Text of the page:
Power Play: Pressure at the top - National's annual conference

6:58 am on 6 August 2021

Power Play - Covid-19 has not been kind to National.

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National Party leader Judith Collins. Photo: RNZ / Samuel Rillstone

First it turned the political landscape upside down, taking out leader Simon Bridges and the party's popularity with it.

Then there was a false start to the 2020 election campaign - Labour squeaked in and was able to hold a high octane election campaign launch but National's was reduced to an awkward online event, starring leader Judith Collins.

This weekend is her second chance to take the podium at a full party conference, with about 700 delegates expected to turn up.

It won't be a triumphant address though; she's leading a caucus still nursing the wounds of 2020, and fronting to a membership wanting obvious signs MPs have learned their lesson.

Much of National's election loss was due to a series of self-inflicted scandals and the caucus turning on itself in a very public and very destructive way. Everyone's making the right noises but the caucus is far from a happy house. There's little love for Collins as leader but at the least there's grudging recognition she's (very slowly) increasing support, and doing the graft.

When asked whether she'll still be leader come 2023, Collins has her stock response: she'll carry on doing the job and focusing on the issues that matter to New Zealanders - anything else is up to the caucus. She'll be as aware as anyone the caucus is biding its time, but there's no immediate risk of her being rolled. It's an unpredictable business though and political polls are always high on MPs minds; one said any dip below 25 percent could put her into the danger zone.

Collins hasn't been shy about addressing the myriad problems that led to the 2020 loss and this weekend will want to make sure members feel that's been acknowledged and owned by the parliamentary wing, while setting out a convincing path forward.

Annual conferences are an opportunity to create a bit of good PR for the leader, a chance to showcase their story and lay out the plan to retake lost political ground; these events are highly stage managed to minimise any possible risk but this is a crucial showing for Collins. She can't afford any stupid distractions, like making comments about people wanting to "bottle" a government minister, exactly what she's warned her own MPs against.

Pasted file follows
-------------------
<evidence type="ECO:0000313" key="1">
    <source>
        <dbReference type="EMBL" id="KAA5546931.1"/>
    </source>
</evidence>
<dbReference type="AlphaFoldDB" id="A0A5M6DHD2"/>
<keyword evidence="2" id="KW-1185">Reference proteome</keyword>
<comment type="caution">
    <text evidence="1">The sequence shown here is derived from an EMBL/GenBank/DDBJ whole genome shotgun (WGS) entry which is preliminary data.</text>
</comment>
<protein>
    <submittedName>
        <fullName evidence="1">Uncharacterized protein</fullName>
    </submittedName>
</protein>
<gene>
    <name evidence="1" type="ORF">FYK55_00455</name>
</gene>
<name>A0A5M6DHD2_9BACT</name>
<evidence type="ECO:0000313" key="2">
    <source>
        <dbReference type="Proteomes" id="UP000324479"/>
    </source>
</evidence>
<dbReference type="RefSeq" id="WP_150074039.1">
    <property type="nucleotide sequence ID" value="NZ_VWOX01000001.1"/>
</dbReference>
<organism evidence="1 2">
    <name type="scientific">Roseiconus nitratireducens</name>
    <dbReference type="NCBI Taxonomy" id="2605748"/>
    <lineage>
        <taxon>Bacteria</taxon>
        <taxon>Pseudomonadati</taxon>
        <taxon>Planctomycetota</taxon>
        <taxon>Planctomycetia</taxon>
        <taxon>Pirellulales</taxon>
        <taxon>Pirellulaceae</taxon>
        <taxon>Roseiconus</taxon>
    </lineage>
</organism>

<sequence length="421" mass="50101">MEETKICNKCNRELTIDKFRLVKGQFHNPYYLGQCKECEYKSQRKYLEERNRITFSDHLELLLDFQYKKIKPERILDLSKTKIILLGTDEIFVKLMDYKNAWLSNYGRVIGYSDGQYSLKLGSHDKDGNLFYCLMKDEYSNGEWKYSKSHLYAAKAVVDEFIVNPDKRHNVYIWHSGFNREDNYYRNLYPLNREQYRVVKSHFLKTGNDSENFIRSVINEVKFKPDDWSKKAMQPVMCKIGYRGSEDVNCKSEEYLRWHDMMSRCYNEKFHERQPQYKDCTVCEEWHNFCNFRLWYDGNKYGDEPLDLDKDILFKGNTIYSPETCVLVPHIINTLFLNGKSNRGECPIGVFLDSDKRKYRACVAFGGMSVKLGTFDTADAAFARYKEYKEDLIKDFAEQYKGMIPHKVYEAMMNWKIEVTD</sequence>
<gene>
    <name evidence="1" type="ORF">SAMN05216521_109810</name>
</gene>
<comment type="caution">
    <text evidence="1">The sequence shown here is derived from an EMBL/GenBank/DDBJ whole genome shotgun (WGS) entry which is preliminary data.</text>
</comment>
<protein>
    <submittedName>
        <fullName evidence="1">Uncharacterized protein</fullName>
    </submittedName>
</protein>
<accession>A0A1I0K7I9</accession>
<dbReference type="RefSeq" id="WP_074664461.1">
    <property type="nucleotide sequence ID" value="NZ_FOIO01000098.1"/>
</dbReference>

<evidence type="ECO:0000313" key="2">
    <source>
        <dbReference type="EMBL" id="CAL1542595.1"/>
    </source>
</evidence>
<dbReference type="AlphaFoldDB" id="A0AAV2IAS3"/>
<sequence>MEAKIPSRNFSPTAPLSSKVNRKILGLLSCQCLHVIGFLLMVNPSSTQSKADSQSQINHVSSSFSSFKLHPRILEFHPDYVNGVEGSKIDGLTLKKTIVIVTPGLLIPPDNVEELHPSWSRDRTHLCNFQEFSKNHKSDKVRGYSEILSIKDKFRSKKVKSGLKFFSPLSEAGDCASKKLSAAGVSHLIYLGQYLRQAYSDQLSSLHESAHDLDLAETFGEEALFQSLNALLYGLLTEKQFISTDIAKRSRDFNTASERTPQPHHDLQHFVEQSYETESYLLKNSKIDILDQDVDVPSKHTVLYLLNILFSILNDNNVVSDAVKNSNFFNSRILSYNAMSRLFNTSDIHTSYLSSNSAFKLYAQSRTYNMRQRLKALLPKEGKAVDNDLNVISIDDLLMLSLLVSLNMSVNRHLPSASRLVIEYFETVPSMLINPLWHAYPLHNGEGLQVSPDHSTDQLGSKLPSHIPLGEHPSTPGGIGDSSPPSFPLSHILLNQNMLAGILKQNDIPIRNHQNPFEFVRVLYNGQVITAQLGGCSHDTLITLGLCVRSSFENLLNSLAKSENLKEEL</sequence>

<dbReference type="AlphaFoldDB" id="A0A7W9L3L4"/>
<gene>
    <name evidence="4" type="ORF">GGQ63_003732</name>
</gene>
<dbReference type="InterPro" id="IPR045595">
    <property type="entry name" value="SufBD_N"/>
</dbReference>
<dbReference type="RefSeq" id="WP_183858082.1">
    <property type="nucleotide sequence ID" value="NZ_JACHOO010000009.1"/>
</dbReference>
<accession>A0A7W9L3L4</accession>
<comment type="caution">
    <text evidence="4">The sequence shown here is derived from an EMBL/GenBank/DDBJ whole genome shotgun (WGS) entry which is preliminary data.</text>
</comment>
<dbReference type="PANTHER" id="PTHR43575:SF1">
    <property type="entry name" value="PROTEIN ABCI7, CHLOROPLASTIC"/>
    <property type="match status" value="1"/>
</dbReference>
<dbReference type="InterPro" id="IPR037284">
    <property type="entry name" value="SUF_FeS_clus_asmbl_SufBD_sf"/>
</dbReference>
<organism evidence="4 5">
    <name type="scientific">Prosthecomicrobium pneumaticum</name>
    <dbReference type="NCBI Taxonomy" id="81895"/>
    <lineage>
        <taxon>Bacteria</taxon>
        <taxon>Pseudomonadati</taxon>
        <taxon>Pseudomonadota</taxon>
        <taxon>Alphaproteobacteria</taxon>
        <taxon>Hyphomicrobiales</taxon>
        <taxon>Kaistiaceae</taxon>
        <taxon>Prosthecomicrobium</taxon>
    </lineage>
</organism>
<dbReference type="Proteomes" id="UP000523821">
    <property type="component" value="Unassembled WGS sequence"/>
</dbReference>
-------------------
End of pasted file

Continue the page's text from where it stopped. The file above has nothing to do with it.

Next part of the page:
She's not the only one in the leadership team looking over their shoulder.

Peter Goodfellow has been president since 2009 - through the golden years of the Key administration and more recently, the not-so-golden years. The scandals are too many to name, but he's being held at least partly responsible for the election loss, for the selection process that resulted in disgraced MPs Hamish Walker and Andrew Falloon ending up in Parliament, and the candidacy of Jake Bezzant, described by Collins as a "fantasist and possibly sociopath".

Goodfellow was asked repeatedly about a possible challenge ahead of this week's caucus meeting at Parliament, whether he'd heard any "whispers".

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National Party president Peter Goodfellow. Photo: RNZ / Dom Thomas

"I'm not hearing whispers, I'm having people tell me directly that there are a small number of people [who want me gone]", he declared to reporters.

First there will be a vote on party rule changes; that outcome will dictate in part what the new board looks like, and in turn what support remains for Goodfellow. Potentially waiting in the wings is former MP, Cabinet minister and Speaker of the House David Carter, who will no doubt be watching closely how that will all play out.

Looking further into the future, there are other potential problems for Goodfellow once the trial involving former MP Jami-Lee Ross and three businessmen goes to the High Court over donations to National. That will give a fascinating glimpse into the party's backroom fundraising practices and as President at the time, Goodfellow can expect to come under further political scrutiny as a result.

National already has an uphill battle against Labour and will want to neutralise any possible risks.

It must be in a position to capitalise on any waning of support for the government and to do that, will have to have the right people at the top.

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